You can't guarantee that your data can't be slurped somewhere along its route. It doesn't have to be on someone's network equipment - it could be a physical tap somewhere along the route (even on point-to-point). Therefore, it's largely irrelevant whether the network gear has been compromised or not.

    The TLAs know this. So, sensitive traffic needs to be strongly encrypted for transit regardless.

    Continuing down the logic trail: if compromise of the network gear doesn't matter, then something else is driving this behavior by the Americans. As they say in the detective novels: follow the money...

  8. Anonymous Coward
    Anonymous Coward

    Infamy, infamy.......they've all got in in for me!

    Dear, oh dear. Trump paranoia rubbing off on everybody. How sad things have become.

  9. Luke Worm
    Happy

    "... we won’t even be able to co-locate American resources, an American embassy and American military outpost.”

    A convenient way of getting rid of the 'mericans ;-)

  10. Anonymous Coward
    Anonymous Coward

    What is the alternative?

    It is a little bit weird, certainly for 5G.

    In 5G there are really only three suppliers to choose from: Huawei, Ericsson and Nokia. None of them are American (although both Ericsson and Nokia have some US operations, including parts closely linked to the US spooks). I get that the Americans might feel that anyone non-Chinese is a better bet than Chinese but this seems quite an extreme position to take with allies given that no US company will benefit.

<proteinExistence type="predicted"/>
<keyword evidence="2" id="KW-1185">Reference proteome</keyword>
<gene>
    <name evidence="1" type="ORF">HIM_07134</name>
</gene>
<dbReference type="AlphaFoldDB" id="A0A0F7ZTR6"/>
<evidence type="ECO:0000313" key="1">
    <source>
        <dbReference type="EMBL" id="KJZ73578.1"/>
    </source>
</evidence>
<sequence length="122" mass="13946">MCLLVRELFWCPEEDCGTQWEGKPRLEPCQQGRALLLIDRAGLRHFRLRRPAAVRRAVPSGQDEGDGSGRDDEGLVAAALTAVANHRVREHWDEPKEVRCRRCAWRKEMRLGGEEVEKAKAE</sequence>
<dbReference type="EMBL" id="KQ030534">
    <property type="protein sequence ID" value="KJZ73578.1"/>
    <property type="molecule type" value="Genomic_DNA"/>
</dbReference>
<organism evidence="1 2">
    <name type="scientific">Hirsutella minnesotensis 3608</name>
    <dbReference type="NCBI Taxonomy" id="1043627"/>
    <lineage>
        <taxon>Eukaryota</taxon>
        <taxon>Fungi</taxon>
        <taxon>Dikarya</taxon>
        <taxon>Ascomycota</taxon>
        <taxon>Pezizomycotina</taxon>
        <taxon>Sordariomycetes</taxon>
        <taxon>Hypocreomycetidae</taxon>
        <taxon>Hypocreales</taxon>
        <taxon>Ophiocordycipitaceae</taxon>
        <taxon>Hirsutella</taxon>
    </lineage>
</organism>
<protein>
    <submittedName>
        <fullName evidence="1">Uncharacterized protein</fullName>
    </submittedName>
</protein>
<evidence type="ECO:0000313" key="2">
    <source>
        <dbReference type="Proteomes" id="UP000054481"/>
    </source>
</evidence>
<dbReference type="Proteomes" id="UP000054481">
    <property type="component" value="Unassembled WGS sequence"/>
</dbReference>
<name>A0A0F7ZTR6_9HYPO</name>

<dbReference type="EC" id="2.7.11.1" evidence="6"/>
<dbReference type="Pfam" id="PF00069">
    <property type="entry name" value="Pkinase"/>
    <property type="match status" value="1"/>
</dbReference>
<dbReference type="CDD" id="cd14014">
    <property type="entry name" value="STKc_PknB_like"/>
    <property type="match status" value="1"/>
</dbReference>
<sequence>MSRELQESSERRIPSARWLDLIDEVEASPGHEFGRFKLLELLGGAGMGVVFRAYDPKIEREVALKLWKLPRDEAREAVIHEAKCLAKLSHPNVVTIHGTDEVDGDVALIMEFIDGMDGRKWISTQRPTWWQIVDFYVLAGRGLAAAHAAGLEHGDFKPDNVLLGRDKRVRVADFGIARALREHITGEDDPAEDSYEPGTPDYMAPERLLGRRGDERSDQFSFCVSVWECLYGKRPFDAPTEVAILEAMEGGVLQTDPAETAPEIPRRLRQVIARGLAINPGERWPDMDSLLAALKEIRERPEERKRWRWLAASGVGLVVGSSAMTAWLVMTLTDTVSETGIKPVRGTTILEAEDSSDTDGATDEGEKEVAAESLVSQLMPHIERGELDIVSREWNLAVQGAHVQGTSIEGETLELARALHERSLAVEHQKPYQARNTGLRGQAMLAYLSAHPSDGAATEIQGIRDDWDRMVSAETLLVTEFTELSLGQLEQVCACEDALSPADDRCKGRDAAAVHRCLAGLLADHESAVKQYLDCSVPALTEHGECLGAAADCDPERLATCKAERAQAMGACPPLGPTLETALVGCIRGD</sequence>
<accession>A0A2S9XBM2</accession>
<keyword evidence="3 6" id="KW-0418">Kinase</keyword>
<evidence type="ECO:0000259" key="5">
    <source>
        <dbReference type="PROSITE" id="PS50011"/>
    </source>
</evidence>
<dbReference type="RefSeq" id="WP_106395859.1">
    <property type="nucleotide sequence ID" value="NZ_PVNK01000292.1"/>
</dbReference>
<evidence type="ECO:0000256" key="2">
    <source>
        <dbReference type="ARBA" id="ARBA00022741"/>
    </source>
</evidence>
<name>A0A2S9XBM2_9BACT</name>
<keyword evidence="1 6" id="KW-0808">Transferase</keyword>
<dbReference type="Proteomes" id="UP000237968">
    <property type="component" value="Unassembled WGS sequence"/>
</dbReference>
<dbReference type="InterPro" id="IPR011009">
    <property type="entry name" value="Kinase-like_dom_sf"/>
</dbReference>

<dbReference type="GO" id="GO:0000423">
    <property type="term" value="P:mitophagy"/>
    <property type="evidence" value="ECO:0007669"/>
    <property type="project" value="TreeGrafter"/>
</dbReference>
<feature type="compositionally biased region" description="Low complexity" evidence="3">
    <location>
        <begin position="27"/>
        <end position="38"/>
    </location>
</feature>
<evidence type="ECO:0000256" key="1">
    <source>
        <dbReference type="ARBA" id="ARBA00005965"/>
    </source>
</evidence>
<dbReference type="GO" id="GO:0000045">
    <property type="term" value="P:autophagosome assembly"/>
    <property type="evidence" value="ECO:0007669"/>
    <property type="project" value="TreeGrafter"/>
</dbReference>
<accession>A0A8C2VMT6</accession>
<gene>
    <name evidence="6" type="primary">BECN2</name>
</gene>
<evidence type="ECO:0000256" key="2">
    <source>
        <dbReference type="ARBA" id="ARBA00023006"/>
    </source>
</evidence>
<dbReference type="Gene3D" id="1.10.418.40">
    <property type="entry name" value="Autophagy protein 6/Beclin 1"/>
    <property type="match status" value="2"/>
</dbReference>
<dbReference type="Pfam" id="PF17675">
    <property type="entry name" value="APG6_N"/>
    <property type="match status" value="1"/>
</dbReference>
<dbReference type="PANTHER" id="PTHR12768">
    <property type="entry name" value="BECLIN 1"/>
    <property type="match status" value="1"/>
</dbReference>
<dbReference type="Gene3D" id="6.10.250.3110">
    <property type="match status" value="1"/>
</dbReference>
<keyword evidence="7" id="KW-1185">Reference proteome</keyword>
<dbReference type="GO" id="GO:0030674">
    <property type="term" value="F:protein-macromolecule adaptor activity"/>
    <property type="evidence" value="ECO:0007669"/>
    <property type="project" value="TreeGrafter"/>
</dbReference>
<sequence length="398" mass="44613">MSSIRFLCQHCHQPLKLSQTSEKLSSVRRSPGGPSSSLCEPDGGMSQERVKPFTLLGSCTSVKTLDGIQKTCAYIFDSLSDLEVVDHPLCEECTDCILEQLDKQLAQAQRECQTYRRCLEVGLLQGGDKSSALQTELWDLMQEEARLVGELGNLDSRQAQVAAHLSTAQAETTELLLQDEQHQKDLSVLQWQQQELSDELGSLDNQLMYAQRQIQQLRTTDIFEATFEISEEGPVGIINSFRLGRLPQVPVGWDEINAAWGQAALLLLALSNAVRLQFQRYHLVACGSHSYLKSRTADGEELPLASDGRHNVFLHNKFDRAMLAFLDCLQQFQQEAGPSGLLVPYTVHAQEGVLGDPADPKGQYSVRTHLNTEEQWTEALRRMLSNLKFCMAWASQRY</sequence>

Of course, in the core it is different. Two major suppliers (Cisco and Juniper) are US companies, and maybe this is mostly directed at that selection.

  11. M.V. Lipvig
    Facepalm

    I'm not going to say...

    ... that the US is not bugging gear. In fact, only a moron would assume otherwise. What I don't get is the vast swath of people who are more than willing to believe the US is bugging gear but want to see hard, incontrovertible evidence that the Chinese, a people known to have zero regard for the laws of other nations or of individual property rights, and proven time and again to be sending spies to other nations to steal anything they see, and who have spent the last 20 years becoming masters at monitoring their own telecom networks to search for dissidents (on the same gear they sell, I might add) are somehow NOT bugging the telecom gear they sell to other nations. Come ON, they are totally bugging the gear! I get the whole security thing, and if you don't trust Uncle Sam that's fine. We aren't trustworthy as a nation. Compared to China though, we're as trustworthy as Mother Teresa. We'll spy on you for national security purposes, China will spy on you to steal the bread out of your hand. The US government isn't interested in corporate espionage outside that which applies to weaponry advances and the like (our corporations will, but that's another story) but come up with a better way to toast bread and China will steal it and have it on the market before you finish testing.